Wednesday, July 27, 2011

Christian Kane, "Let Me Go"

Songwriters:  Casey Beathard, Tom Shapiro

Though one of his biggest claims to fame is acting on television programs such as Leverage, Angel, and Into the West, Christian Kane's other major pursuit has long been singing country music.  His first U.S. single release, a somewhat over-the-top party anthem called "The House Rules," failed to make a major impact on the country charts.  Now he returns with a follow-up single for another go at the charts.

"Let Me Go" is a fairly straightforward by-the-book tale of a restless soul who's "nothing but a drifter," and who tells his woman that he's ready to hit the road.  It begins by detailing the setting in which the exchange takes place between the two lovers, which helps to raise interest in the story at the beginning.  But the lyrics never really get sufficiently interesting.  Christian is dealing with a well-worn theme - a man torn between his woman and the open road.  By offering a simple surface-level telling of the story, the song fails to approach the theme from a fresh angle of its own.  Thus, what's here feels too familiar to be genuinely engaging.  The story takes a turn near the end as the woman implores her man to "Let Me Go," as in go with him, thus reversing the song's title phrase.  That development, however, ends up feeling gratuitous and tacked-on, not adding much interest.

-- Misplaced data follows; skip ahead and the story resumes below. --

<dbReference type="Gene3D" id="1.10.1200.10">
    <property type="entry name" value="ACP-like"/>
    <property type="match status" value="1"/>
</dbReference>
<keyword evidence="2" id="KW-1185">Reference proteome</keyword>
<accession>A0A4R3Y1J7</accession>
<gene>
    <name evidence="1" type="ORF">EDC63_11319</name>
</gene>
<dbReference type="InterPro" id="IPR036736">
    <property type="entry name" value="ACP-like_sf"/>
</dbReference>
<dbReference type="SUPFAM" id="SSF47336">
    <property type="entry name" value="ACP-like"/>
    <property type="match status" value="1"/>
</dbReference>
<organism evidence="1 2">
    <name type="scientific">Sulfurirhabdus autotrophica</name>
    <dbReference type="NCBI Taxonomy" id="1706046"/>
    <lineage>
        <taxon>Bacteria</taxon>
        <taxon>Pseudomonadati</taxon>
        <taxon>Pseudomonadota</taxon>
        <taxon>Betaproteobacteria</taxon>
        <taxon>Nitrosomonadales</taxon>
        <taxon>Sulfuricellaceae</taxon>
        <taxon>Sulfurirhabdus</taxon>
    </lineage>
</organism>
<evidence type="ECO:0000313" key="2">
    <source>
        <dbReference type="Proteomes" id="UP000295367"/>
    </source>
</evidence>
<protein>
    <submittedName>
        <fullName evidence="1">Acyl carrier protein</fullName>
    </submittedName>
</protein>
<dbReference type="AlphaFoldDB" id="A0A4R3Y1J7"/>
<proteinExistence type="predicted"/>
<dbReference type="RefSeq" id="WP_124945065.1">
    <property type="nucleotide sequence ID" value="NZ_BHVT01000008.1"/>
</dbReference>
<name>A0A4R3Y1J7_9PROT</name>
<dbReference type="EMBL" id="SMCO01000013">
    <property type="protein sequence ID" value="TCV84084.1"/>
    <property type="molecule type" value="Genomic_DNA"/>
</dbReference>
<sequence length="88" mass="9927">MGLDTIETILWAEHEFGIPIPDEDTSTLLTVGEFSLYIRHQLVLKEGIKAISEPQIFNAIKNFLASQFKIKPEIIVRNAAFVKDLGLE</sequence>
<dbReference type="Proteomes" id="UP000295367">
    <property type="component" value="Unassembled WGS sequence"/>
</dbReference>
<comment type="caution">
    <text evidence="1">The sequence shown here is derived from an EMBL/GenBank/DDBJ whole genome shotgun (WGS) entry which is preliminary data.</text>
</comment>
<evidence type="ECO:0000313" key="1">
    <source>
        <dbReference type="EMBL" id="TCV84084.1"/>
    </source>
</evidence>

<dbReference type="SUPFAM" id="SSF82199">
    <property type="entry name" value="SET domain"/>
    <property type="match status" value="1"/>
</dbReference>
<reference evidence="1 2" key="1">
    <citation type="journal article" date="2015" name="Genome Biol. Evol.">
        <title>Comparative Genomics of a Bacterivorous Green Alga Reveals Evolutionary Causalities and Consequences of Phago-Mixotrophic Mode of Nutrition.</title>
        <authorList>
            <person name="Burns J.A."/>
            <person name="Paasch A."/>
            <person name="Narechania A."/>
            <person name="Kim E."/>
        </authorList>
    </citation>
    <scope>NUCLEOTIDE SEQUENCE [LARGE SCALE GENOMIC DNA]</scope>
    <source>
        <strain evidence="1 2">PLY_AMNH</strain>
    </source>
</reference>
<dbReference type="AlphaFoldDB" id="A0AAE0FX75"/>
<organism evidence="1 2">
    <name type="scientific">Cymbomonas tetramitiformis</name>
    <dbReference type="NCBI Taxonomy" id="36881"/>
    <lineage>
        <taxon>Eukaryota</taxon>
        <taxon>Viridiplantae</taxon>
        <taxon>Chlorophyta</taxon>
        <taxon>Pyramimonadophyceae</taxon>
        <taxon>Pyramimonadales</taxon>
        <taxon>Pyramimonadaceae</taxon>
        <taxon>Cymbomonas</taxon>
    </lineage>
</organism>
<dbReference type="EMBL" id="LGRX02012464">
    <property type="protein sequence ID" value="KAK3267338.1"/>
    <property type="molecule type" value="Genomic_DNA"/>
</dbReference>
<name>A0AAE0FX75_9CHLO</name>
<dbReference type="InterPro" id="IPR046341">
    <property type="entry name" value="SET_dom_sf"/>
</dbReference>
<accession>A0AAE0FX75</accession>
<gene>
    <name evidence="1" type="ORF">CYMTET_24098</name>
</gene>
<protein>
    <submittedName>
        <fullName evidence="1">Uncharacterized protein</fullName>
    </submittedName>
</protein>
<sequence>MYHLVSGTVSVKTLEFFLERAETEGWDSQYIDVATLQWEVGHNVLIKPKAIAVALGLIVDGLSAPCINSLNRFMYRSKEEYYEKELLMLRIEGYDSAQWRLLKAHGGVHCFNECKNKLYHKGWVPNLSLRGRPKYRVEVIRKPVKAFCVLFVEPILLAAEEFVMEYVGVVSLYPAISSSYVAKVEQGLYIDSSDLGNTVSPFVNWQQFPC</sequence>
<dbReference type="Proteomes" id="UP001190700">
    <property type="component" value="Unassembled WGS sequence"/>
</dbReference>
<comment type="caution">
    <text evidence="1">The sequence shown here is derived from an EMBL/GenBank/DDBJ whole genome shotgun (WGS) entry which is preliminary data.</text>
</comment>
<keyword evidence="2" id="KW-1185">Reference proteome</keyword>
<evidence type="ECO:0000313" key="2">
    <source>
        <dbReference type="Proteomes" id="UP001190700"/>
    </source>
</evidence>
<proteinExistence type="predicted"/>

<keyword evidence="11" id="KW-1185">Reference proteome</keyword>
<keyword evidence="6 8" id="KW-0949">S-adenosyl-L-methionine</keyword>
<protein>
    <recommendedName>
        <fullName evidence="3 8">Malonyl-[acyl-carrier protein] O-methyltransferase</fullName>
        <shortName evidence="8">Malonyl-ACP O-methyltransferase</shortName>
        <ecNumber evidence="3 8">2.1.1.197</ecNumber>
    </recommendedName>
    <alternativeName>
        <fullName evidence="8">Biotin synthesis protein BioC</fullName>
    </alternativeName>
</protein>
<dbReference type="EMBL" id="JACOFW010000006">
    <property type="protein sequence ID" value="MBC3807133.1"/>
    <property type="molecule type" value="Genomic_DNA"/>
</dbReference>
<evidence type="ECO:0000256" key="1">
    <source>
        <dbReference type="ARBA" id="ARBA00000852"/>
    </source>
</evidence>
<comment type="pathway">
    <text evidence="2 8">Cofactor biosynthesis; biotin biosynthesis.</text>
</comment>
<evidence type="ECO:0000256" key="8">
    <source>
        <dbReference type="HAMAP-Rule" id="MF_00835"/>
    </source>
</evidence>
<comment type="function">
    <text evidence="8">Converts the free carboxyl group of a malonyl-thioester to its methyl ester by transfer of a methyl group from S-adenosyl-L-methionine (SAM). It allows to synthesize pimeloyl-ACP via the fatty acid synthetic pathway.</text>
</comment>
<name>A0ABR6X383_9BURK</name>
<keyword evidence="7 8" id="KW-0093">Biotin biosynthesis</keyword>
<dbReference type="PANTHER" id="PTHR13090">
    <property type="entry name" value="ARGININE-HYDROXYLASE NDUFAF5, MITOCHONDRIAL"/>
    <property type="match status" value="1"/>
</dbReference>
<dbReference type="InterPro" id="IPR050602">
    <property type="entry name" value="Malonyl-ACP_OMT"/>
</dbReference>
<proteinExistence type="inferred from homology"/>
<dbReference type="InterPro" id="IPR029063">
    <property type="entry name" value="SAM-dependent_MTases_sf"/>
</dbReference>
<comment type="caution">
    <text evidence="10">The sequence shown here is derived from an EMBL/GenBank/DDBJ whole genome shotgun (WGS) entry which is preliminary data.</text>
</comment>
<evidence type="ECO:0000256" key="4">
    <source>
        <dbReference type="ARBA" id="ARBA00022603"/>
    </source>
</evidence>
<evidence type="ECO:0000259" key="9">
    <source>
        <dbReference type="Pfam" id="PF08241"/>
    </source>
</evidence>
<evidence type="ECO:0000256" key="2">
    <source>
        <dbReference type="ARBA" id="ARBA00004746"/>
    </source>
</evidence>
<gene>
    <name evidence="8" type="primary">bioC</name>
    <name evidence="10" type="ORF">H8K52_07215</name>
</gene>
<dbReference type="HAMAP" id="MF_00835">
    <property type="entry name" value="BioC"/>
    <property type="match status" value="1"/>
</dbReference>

As if to compensate for the lightweight lyrical material, producers Bob Ezrin and Jimmy Lee Sloas lay on the heavy rock guitars, but this is one instance when the hard rock edges don't do the song any favors.  It nearly masks the fact that Christian turns in a strong performance on this track, sounding fully invested in the lyrics.  It's a redeeming quality that might have saved the song had it been able to shine without so much distraction.

This single has its strong points, but ultimately the train just doesn't quite leave the station.  "Let Me Go" simply lacks enough unique defining characteristics to merit much repeat listening.

(Scores are given on a scale of 1 to 10)